Oh, the multitude of voices chanting out the rhythm of doctrine…will it ever stop? You must do this, you should try that, just believe and “sow a seed”, my goodness, good intentions rarely hit the mark that they were intended. The truth sometimes creeps up on you like a stalking cheetah waiting for the right time to pounce; you know something is “wrong with the universe” when an idea haunts you. You can hear the melody and feel the beat, but the words just won’t come. And then it hits you; the cat pounces on its prey and the words descend upon you like a heavy rain. The truth becomes so obvious, and has been hiding in the corner the whole time; you chase around the hint of sunlight, looking for the source and then you swing the door open and are blinded.
I wanted to know how to live as a Christian in my deepest self. How does God want me to live? I mean, exactly what should my “core values” be at the deepest level…the foundations He built when He created “me”? We need to live righteously, and the righteous live by faith…that’s what Scripture says. So how do I live righteously? Does “righteous” mean living a good life, obeying the 10 Commandments, loving others, going to church and tithing, steering away from sin, praying often, and “doing unto others as you would have them do unto you”? Because if that is all there is…we’re all in trouble!
I stumbled across a verse I had read many times and it became alive to me quite out of the blue. That verse had never jumped out at me before; it had always seemed pretty straight-forward in past readings. But now I see. And how beautiful it is!
Romans 4:13-19 is a powerful and complex piece of the divine. It basically explains that God’s promise to Abraham was not through the law, but through the righteousness of faith. Abraham received God’s promise by believing God: “He (Abraham) did not waver at the promise of God through unbelief, but was strengthened in faith, giving glory to God, and being fully convinced that what He had promised He was also able to perform. And therefore ‘it was accounted to him for righteousness.’” Romans 4:20-22 So the profound relationship here is this: that righteousness is having faith that God keeps His promises and believing that He is able to make good on those promises. Ok, well that’s fine and dandy for Abraham. God said Abraham would be the father of many nations, what does that ancient history have to do with you and I, now and today? The story continues: the next verse states that it wasn’t just for Abraham, but also for us! “Now it was not written for his sake alone that it was imputed* to him alone, but also for us. It shall be imputed* to us who believe in Him who raised up Jesus our Lord from the dead…” Romans 4:23-24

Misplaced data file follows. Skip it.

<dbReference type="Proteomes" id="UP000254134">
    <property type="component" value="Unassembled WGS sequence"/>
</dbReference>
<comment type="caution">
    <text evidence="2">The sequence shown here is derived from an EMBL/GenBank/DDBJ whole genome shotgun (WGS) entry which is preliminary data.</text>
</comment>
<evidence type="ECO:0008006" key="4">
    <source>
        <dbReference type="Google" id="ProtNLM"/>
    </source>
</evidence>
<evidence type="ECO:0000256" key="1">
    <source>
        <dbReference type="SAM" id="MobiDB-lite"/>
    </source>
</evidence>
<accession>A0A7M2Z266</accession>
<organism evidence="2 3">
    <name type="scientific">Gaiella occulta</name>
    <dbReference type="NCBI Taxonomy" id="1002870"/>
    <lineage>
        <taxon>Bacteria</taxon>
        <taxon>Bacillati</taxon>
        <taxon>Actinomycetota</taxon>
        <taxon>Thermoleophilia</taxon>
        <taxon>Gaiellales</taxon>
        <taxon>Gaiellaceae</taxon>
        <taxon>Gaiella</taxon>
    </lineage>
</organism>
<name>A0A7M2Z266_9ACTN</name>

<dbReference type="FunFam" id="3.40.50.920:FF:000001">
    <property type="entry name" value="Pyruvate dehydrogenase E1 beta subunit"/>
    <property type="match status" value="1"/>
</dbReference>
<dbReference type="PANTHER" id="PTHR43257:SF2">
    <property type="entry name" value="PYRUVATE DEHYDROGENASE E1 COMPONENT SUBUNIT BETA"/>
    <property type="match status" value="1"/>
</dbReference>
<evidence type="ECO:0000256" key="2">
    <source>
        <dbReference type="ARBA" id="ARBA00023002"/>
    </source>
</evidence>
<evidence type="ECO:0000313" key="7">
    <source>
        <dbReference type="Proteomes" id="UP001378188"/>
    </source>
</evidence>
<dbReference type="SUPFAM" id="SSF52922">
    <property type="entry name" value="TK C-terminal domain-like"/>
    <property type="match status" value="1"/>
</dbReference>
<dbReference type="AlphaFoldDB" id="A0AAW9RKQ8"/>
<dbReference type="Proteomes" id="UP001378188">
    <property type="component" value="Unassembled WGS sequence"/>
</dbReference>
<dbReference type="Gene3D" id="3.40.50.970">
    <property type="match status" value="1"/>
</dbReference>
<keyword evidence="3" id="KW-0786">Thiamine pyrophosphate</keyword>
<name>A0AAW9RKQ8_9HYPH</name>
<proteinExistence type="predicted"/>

*imputed: to hand down a responsibility, to be given charge over
So in order to be righteous (living “right”), it is our responsibility to believe God’s promises and believe that He is powerful enough to “perform”. And that is just too dang simple, isn’t it? The whole concept for us starts with believing in Jesus Christ (a fulfilled promise) and evolves into an incredible journey of discovering just what God’s promises are for us…today.